Wednesday, October 13, 2010

Flies and Lies

   No, Not the shop. The great Jeremy Hyatt, whitewater kayak guru and trout guide par excellence works at the shop in scenic and historic Deckers, Colorado. Nice place to grab emergency bugs or tippet and shoot the breeze, but not the topic of this post.

   Todays topic has more to do with a dirty little secret. I hate to be the one to tell you this, but, well, there is just no nice way to say it... fisherman lie about their catches. I know, I know, shocking. But take it from me, it does happen.

   There are several ways to process this information. One is that the offending persons are simply not able to accurately estimate lengths and girths. This notion is not completely divorced from the reality that the great majority of anglers (of all types, not just fly fisherman) are male, and males are so often known to extend the length and girth of... objects by as much as 25 to 50%. Thus an object having a length of five inches and a girth of one and one half inches becomes seven to ten inches in length and two to three inches in diameter. The determined overestimation of the size of objects by male persons is at this point a well documented phenomenon. It would seem that this trend "extends" to other areas of interest. Shame is not a limiting factor in the equation. It does in fact appear to exacerbate the problem.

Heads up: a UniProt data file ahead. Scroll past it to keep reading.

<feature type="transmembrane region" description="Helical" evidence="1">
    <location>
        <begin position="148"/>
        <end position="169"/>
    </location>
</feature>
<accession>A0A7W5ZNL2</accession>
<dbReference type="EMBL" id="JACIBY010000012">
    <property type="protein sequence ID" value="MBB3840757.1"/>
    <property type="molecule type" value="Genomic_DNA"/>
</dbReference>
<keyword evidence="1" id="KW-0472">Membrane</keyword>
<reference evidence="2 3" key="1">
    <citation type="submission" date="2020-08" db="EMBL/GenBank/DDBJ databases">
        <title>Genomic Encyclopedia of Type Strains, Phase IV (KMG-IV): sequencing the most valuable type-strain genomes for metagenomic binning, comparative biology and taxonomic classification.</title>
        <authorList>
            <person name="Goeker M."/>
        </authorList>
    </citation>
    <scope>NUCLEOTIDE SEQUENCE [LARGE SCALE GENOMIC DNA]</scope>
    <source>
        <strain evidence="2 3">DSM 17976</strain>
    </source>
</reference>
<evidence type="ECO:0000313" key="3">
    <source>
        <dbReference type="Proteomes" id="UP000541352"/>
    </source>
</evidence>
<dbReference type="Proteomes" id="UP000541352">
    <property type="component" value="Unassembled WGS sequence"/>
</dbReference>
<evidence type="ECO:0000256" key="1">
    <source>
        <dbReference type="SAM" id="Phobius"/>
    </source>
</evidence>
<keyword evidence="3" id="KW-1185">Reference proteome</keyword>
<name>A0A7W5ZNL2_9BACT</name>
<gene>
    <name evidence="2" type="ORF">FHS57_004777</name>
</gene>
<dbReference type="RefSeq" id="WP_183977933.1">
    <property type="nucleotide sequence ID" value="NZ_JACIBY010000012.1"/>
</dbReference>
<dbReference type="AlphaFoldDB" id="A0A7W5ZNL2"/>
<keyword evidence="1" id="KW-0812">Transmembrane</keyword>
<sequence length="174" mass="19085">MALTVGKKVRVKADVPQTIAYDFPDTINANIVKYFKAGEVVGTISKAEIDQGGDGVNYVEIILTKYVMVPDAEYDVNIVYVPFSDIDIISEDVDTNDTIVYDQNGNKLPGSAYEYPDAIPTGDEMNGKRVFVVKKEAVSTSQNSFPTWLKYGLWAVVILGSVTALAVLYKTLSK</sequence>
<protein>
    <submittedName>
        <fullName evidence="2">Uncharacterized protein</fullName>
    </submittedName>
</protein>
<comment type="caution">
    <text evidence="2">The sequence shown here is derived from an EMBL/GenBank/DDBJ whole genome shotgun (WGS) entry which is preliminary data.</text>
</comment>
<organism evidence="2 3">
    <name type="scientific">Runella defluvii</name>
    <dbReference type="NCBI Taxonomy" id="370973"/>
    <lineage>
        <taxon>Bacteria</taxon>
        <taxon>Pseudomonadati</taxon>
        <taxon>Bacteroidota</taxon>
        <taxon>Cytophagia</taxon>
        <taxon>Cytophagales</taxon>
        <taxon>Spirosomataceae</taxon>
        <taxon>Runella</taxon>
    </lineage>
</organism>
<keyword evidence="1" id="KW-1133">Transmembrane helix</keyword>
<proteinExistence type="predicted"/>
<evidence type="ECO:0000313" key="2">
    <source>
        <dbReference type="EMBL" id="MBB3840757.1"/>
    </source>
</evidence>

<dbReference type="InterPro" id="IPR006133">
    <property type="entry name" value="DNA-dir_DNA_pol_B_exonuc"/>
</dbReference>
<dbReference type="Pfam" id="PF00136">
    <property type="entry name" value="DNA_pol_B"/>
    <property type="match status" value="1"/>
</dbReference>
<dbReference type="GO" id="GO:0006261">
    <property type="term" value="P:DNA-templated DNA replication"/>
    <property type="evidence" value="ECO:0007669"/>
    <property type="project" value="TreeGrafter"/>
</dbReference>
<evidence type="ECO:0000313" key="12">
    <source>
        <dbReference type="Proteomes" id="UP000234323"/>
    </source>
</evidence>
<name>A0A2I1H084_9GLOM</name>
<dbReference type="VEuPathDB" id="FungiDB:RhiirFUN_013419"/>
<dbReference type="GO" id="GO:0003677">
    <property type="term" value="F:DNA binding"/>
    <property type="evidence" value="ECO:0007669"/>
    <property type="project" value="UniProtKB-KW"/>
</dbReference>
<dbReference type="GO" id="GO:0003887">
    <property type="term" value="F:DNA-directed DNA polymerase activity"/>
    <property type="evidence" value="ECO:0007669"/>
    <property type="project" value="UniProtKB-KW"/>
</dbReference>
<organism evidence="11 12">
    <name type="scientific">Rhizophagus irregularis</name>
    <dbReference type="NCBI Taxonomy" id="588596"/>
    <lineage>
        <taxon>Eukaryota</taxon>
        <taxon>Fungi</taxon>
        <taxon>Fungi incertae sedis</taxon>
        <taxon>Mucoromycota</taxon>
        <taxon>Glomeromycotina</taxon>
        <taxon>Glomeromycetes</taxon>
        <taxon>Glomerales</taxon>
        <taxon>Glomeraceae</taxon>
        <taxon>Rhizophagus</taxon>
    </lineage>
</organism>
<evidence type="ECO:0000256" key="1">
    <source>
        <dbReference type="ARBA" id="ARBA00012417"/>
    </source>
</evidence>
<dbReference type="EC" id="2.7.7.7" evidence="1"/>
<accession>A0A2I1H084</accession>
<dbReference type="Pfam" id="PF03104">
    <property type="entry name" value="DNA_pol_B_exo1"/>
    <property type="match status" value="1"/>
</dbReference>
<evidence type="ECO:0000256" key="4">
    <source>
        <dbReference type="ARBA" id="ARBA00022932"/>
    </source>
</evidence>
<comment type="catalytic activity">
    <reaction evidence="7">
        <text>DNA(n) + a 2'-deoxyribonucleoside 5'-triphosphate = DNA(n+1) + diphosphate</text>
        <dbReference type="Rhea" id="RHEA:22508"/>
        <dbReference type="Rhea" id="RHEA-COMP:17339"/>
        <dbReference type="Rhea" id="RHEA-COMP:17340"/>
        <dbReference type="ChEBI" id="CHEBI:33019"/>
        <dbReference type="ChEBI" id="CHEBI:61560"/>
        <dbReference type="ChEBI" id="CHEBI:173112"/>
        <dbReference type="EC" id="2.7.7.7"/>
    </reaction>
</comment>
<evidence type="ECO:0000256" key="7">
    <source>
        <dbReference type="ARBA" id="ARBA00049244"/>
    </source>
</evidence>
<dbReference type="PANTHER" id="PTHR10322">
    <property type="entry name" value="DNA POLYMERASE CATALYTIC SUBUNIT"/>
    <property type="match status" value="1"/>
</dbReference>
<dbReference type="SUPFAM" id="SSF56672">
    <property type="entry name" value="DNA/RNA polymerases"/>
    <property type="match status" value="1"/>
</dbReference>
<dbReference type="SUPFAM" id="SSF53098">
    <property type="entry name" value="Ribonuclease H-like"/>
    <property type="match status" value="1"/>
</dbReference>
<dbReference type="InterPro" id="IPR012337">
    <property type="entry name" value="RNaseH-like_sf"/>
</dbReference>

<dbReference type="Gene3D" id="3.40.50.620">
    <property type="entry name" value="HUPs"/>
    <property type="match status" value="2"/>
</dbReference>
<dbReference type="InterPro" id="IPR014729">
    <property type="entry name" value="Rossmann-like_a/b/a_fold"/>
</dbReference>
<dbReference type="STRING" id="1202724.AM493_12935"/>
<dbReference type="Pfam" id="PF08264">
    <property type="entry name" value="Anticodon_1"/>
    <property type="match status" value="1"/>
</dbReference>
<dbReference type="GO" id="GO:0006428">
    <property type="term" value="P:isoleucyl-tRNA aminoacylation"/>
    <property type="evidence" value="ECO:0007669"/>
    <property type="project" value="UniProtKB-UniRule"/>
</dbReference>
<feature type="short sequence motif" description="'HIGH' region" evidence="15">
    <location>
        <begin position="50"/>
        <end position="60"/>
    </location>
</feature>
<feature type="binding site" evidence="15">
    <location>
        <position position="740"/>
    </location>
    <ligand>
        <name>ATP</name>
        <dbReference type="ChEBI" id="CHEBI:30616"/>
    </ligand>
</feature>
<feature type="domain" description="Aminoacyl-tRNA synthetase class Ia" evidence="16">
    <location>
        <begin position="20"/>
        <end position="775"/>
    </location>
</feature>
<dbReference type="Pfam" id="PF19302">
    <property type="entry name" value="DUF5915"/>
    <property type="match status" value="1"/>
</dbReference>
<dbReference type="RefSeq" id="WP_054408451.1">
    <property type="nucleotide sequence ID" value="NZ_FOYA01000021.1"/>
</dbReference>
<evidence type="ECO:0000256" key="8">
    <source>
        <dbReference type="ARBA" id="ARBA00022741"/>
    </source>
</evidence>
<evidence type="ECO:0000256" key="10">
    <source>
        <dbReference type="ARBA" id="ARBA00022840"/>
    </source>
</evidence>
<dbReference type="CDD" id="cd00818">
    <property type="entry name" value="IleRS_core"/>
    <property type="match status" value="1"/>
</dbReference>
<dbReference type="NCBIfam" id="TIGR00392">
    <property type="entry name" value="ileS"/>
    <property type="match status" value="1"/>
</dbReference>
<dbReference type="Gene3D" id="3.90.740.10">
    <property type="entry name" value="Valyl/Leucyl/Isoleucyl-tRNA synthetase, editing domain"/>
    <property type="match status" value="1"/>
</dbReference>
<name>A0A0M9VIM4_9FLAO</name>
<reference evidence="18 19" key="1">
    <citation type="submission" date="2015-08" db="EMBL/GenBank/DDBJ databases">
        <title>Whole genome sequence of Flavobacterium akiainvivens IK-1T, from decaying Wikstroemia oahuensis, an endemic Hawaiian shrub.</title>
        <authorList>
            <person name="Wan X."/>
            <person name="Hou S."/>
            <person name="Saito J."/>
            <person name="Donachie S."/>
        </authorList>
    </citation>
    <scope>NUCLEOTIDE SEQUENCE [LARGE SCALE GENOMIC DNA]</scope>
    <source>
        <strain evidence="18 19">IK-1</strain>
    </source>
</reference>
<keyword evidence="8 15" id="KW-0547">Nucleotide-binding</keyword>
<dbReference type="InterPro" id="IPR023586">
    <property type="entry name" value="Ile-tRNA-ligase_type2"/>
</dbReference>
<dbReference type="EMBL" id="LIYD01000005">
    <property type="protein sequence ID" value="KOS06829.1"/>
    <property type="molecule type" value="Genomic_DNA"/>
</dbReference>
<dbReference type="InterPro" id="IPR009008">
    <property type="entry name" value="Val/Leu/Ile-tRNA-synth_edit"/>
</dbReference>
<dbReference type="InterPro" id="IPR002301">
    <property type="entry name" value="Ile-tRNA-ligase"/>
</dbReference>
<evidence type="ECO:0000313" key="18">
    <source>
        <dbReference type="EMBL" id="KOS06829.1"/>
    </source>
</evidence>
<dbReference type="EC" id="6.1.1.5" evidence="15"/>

Another more benign, if slightly fantastic possibility is that spatial relationships and physical reality are  being influenced by the mind of the observer, are in fact altered by the act of observation, and are perhaps even non-linear in scope! Therefore, not only do we all live in a separate, discreet reality, our very process of cognition alters this subjective reality in a way that is both personal AND fluid! Compounding length and weight estimates would thus be forgiven, as there could be no established criterion upon which to make a valid and useful measurement. Several powerful intellects at Cambridge, CalState and MIT are working on this quandary even as I type.

   No matter what the reason for the in-accuracy, there is a simple, reliable way to put the matter to rest. CARRY A SCALE AND TAPE MEASURE!!! Don't estimate; measure. The fact that the measurement equipment has no ego to bolster or in fact any opinion whatsoever concerning anything is immensely useful in obtaining accurate results!

   I do not want to ever have to be subjected to the indignity of a story concerning a ten pound Colorado largemouth again as long as I shall live because some jackass cant be bothered to carry a scale. I have never caught a double digit bass in this state, despite catching dozens of bass in the high single weight class, topping out at eight pounds. Yes, there have been two largemouth weighed in the state's history that bested the magic ten pound mark, but it's like this... you did not catch them, buddy. Your fish weighs (or should I say weighed, 'cause fish loose a lot of weight as soon as you freeze them) at best six pounds, and probably a lot less. If you saw a ten pound bass, you would faint dead away, I promise.